Comment 92501

By kevlahan (registered) | Posted September 23, 2013 at 11:55:14 in reply to Comment 92496

There seems to be some confusion about what "claiming to be an expert" actually means.

One can be an expert because one holds a credential (e.g. an engineering degree), or because one is a member of a profession (e.g. works as an engineer), or because one has spent a long time building up expertise of a certain area by reading and evaluating evidence produced by experts (e.g. an informed amateur).

RTH has plenty of readers and contributors in all three categories, although we don't always wear our credentials on our sleeves.

However, the basic point is that RTH tries to be evidence-based and not to make arguments based on authority (i.e. don't believe me because I am an expert but evaluate my argument based on the evidence I've provided and the analysis I've made).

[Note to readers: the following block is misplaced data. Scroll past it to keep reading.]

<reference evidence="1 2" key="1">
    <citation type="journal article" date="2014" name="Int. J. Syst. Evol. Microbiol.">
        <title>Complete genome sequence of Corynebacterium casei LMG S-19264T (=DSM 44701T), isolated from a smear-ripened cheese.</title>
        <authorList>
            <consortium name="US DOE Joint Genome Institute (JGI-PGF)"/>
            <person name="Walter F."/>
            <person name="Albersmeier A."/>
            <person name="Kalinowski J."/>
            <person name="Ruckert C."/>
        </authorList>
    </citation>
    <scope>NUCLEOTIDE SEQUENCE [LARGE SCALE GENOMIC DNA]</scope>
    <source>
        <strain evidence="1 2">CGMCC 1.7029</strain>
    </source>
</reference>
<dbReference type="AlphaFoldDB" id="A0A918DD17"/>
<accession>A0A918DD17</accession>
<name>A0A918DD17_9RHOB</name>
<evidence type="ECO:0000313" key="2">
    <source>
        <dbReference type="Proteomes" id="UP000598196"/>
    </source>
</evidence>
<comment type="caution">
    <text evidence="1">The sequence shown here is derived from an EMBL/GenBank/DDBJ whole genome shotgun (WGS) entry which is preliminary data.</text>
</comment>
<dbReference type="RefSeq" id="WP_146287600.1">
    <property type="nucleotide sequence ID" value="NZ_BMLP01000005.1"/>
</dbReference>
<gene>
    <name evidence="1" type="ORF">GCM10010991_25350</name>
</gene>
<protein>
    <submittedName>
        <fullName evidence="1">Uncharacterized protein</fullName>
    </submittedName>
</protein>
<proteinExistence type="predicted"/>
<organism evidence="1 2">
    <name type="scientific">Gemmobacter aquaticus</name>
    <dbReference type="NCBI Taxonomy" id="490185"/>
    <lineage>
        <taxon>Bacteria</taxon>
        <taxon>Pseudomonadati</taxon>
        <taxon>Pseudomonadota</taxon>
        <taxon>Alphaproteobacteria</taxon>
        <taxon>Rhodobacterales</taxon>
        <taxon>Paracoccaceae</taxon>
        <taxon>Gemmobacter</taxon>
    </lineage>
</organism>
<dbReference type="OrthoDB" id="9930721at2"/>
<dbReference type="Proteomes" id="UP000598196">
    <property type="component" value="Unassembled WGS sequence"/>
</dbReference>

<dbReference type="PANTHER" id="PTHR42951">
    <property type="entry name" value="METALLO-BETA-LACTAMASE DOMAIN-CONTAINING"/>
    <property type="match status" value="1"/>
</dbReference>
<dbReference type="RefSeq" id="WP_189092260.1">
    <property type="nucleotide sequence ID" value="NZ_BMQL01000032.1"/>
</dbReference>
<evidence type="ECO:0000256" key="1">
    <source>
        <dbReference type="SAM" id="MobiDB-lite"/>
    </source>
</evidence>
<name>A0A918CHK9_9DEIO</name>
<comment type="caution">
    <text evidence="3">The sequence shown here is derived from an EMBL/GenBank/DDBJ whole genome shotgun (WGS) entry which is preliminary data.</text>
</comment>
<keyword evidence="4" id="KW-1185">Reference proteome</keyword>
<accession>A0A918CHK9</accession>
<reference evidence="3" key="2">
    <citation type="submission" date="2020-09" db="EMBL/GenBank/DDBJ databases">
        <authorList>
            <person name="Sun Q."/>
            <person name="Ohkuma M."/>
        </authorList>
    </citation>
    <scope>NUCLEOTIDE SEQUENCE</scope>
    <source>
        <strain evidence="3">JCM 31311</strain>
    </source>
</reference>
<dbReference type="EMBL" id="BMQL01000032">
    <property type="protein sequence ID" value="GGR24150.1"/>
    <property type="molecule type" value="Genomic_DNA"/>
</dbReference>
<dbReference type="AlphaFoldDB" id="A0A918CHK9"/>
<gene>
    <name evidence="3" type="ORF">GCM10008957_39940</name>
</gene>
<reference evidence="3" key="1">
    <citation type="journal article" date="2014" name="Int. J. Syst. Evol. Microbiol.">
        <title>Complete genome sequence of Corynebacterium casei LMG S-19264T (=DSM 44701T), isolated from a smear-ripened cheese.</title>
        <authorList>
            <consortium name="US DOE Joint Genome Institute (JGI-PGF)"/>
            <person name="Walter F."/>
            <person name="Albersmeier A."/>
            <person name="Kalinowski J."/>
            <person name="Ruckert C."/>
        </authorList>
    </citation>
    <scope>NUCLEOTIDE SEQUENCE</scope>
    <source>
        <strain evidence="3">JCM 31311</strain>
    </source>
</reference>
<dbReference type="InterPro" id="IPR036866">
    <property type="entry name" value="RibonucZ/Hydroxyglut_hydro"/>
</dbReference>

It is important to remember that besides the actual experts (i.e. people with engineering qualifications or PhDs in relevant subjects) many commentators and contributors have spent ten years or more visiting other cities to see what has been done and how it works, reading and evaluating the evidence and international best practices in the areas of urban design and traffic management. This is more than enough to count as an "expert" even if you are not a professional.

If there is a flaw in the argument or problems with the evidence, by all means point it out. But don't discount opinions just because the commentator is not a professional traffic engineer!

Comment edited by kevlahan on 2013-09-23 12:02:56

Permalink | Context

Events Calendar

There are no upcoming events right now.
Why not post one?

Recent Articles

Article Archives

Blog Archives

Site Tools